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      DRIVING MISS DAISY by Thomas Putnam

      “Hoke, you're my best friend.”

      Those words—that scene—from DRIVING MISS DAISY always get me. I first encountered them in the film with Morgan Freeman and Jessica Tandy. It's toward the end of the film and both of them are much older and winding down. They've gone through a lot over the years. It's quiet and peaceful. “Hoke, you're my best friend.” 

      I loved the movie. Jessica Tandy was terrific, as she was in anything she's done. There are moments that the Daisy/Tandy remind me so much of my grandmother and other moments when she/they remind me of my mother. The story of two different people finding common ground: an old white Jewish rich educated woman and an old black Christian poor illiterate man.

      In 1995 we produced the play at the Don Gill School, where we moved in every summer from 1993 to 2005. Lots of good memories from those summers. We had auditions and had a wonderful “Hoke” in Jay Atkins. Jay was in the Admissions Department at MU. Huge in size and personality he had appeared previously THE BOYS NEXT DOOR and A BIRD, A FISH, A BOY FROM THE STARS. He was indeed a great find and one of the big incentives to produce DAISY. We also had a great Booley in Rob Fitzgerald from Mansfield. Rob had been in THE BOYS NEXT DOOR and I REMEMBER MAMA. (Rob was one of the original three HG board members.) Both guys were committed and together made a great team. But, what about Daisy? Of course you can try to age a person to look 85 years plus old but it doesn't always/usually ring true. (We did do a pretty good job of aging 35 year old Jay, however.)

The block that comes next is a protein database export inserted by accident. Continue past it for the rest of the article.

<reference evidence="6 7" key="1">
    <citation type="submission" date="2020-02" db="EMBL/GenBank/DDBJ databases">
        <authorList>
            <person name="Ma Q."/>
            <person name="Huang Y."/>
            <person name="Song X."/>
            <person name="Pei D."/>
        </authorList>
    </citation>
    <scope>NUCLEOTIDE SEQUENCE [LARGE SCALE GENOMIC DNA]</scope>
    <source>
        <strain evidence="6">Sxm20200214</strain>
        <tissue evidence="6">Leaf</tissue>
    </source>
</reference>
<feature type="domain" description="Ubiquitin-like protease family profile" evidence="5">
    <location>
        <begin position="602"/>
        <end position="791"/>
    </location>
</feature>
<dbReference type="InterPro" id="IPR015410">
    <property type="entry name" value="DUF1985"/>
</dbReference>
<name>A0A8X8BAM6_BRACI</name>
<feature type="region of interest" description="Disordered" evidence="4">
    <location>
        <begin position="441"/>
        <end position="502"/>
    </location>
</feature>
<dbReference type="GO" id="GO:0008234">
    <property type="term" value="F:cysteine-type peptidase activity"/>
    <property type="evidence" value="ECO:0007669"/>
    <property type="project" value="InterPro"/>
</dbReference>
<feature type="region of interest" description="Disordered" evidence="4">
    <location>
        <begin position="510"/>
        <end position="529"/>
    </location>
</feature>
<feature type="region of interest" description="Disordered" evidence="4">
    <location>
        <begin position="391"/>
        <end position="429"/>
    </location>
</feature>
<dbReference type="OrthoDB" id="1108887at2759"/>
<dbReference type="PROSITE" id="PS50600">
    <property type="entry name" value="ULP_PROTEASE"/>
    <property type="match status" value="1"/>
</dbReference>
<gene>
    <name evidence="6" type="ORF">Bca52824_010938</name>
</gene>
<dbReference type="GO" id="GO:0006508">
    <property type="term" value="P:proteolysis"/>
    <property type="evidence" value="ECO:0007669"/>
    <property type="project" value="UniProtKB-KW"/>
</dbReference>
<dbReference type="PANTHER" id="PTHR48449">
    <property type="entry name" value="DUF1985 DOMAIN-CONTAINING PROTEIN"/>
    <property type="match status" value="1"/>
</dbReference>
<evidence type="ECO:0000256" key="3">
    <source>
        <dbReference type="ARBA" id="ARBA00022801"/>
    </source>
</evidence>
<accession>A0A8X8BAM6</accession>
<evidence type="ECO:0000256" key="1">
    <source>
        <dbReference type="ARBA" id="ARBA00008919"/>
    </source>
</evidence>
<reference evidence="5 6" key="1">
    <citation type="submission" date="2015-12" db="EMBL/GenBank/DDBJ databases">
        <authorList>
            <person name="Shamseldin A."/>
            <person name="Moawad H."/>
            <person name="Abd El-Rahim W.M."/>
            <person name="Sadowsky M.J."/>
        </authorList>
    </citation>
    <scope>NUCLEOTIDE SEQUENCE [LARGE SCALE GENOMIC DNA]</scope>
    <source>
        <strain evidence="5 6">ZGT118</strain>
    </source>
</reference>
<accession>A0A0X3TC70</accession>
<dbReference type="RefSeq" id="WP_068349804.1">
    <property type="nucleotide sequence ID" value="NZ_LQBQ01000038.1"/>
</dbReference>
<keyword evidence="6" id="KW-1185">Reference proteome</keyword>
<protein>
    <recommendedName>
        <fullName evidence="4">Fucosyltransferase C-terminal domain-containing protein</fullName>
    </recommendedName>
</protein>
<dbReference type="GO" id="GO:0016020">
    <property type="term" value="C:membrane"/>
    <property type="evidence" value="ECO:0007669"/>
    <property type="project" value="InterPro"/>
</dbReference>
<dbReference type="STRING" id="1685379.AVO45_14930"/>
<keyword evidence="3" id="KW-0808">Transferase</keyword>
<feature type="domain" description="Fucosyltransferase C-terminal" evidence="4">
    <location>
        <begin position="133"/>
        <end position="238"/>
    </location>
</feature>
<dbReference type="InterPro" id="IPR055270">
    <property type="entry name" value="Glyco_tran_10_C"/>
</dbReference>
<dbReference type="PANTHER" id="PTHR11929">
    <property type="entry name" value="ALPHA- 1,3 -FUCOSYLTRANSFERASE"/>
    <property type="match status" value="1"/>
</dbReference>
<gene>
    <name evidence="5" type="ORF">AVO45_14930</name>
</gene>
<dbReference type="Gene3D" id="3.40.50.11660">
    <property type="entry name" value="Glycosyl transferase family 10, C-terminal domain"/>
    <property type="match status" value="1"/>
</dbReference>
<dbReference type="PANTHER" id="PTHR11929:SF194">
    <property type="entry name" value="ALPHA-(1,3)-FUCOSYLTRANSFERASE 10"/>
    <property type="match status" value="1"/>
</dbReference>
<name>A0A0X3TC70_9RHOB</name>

We were looking for a woman of a certain age who could convey the spunkiness that Daisy exuded. One possible woman was going to be out of town for the run of the show...something about seeing plays at some festival in Canada. Another woman, Nan Bowser was a new face to me and I found myself at their home near the canyon talking about the script. She was just getting ready to move into town and it was going to be too much for her that summer. (After Nan moved into town she became quite active with HG in such shows as CROSSING DELANCY, MEET ME IN ST LOUIS, QUILTERS, a variety of short plays.) Other women were considered but it didn't work out for various reasons.

      So how can we find Daisy? I forget who it was who suggested a very short older woman who was active in a club—I forget which one; the art club?--but she was known to be spunky. She was however probably not available since her husband was seriously ill in the hospital. I called the hospital and talked with her and apologized for intruding but I had this play she was recommended for. She said bring the script to the hospital. That night I sat with Joanne Morgandale on the bench next to the elevator across from her husband's room on the second floor of SSMH. We talked and read and talked and laughed. I left the script with her to read. She called the next day and said she'd do it. 

      The person who recommended her (and I actually had heard about her from more than a few people) was spot on: the woman was spunky. She held her own against two wise-cracking joking much younger men. Could she take direction? Well, more than once when I would suggest trying something differently she'd turn to me and scold: “Now, Tommy, you told me just to be myself in this role and that's just what I'm doing.” 

      Those weeks of rehearsals were golden. Three really great people: we laughed and loved and relished in these new characters as we crawled around in their skin for a summer. 

      Both Joanne and Jay are dead now. I miss them. We're hoping to produce DAISY again, but are frankly finding it next to impossible to find a black man to play Hoke. I'd love to spend some time with Hoke and Daisy and Booley one more summer. 

      “Hoke, you're my best friend.”

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